The world is amidst a sea of change.
- Martin Grosskopf, MBA, MES, Vice-President & Portfolio Manager, AGF Investments Inc.
- Hyewon Kong, M.Sc., CFA®, Associate Portfolio Manager, AGF Investments Inc.
- Jonathan Lo1, Vice President & Portfolio Specialist, North American & International Equities, AGF Investments Inc.
What has defined the global economic landscape for the past few decades is now shifting. These changes span political, sector, and socio-economic issues – and many of them are permanent, structural shifts.
Perhaps the biggest transition, in our view, is the one towards a low-carbon economy –a long-term, structural shift that could take decades to play out, but is undeniably underway given the broad commitments made by governments around the world at last year’s climate change conference in Paris.
But there are also smaller changes at work – both macro and micro – that are unearthing investment opportunities. Given that some of these have been enabled by the move towards a lower carbon economy, we believe that the future investment climate will be different than the current one.
Investors who understand these winds of change are empowered to look for opportunities to benefit from it. In this piece, we attempt to describe some of the changes that we see taking place, as well as their impact as it pertains to investment opportunities broadly and to sustainable investing more specifically.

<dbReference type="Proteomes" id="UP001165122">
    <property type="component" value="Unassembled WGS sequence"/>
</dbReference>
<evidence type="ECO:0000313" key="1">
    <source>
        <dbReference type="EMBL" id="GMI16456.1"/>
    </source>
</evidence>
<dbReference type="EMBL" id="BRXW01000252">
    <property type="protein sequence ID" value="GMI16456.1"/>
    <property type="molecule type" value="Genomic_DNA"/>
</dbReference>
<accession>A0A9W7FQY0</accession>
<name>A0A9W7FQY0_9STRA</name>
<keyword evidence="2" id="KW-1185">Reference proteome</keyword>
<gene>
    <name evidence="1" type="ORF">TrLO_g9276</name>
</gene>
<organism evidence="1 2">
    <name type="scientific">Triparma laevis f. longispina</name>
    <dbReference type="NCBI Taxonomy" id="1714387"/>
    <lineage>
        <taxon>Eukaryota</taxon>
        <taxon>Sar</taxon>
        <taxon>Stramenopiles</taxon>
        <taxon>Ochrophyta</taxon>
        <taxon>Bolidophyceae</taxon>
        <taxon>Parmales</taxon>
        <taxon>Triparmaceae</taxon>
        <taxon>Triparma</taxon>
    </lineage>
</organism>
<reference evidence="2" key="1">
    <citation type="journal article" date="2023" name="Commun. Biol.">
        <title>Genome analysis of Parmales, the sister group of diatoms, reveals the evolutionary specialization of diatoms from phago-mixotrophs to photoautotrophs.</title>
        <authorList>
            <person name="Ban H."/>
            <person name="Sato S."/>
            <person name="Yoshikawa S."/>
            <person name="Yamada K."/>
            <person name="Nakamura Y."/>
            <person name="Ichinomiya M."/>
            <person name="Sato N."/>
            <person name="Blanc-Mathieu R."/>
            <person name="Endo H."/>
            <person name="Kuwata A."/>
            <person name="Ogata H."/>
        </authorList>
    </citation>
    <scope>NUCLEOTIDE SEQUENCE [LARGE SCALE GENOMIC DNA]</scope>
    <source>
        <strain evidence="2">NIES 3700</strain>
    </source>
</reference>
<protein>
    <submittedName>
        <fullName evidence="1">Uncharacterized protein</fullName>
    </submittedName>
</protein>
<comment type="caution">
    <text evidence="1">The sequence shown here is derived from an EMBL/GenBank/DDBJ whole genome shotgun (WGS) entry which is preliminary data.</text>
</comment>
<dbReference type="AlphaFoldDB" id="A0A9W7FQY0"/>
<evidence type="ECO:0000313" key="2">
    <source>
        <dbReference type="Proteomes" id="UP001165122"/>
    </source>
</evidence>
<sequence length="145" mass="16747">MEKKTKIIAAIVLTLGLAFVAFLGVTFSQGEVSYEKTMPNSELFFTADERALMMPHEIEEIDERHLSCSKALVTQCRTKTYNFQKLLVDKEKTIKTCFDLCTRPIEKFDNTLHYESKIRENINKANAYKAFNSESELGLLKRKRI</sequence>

A Chinese economy in transition
China is in the midst of an enormous change, shifting from an export-oriented economy into a consumption-focused one. Already, services are now officially the largest part of the Chinese economy – and with this new configuration, there are implications for the commodity complex. With services now dominating GDP growth in China, incremental economic activity is far less energy-intensive than the last 20 years. Though overall commodity use is still increasing on an absolute basis, the intensity of commodity use is declining.
Why does this matter to us? Because, with this transition, the story of China-driven demand for commodities and its thirst for more fossil fuels to drive industrial expansion is an outdated thesis. In our view, China’s new configuration is one factor contributing to the structural decline for fossil-fuel usage, which has already begun. Moreover, China’s declining appetite for commodities has far-reaching knock-on effects on the investment landscape – we would argue that fossil-fuel exposure will be problematic for long-term investors.
A shift in Saudi posture
Saudi Arabia is another country where there has been a remarkable change in positioning. This began with the decision to cease acting as the global swing producer for crude oil, which sent oil prices significantly lower. Moreover, senior Saudi officials have begun to express concern about demand for oil longer-term.
Recently, Prince bin Salman announced a historic initiative to reduce Saudi dependence on oil revenues. His “Vision 2030” calls for a partial IPO of Saudi Aramco, using proceeds to set up the world’s largest sovereign wealth fund in order to invest in sectors of the economy not linked to oil. Perhaps this shift in posture is in part due to recognition that fossil fuels will face increased scrutiny and will be increasingly difficult to extract in future decades as the world grapples with greenhouse gas emission targets. Indeed, the Saudis are attempting to shift towards renewable energy, with the “Vision 2030” paper stating an initial target of 9.5 gigawatts of renewable energy, to be deployed by 2023.
“Investors who understand these winds of change are empowered to look for opportunities.”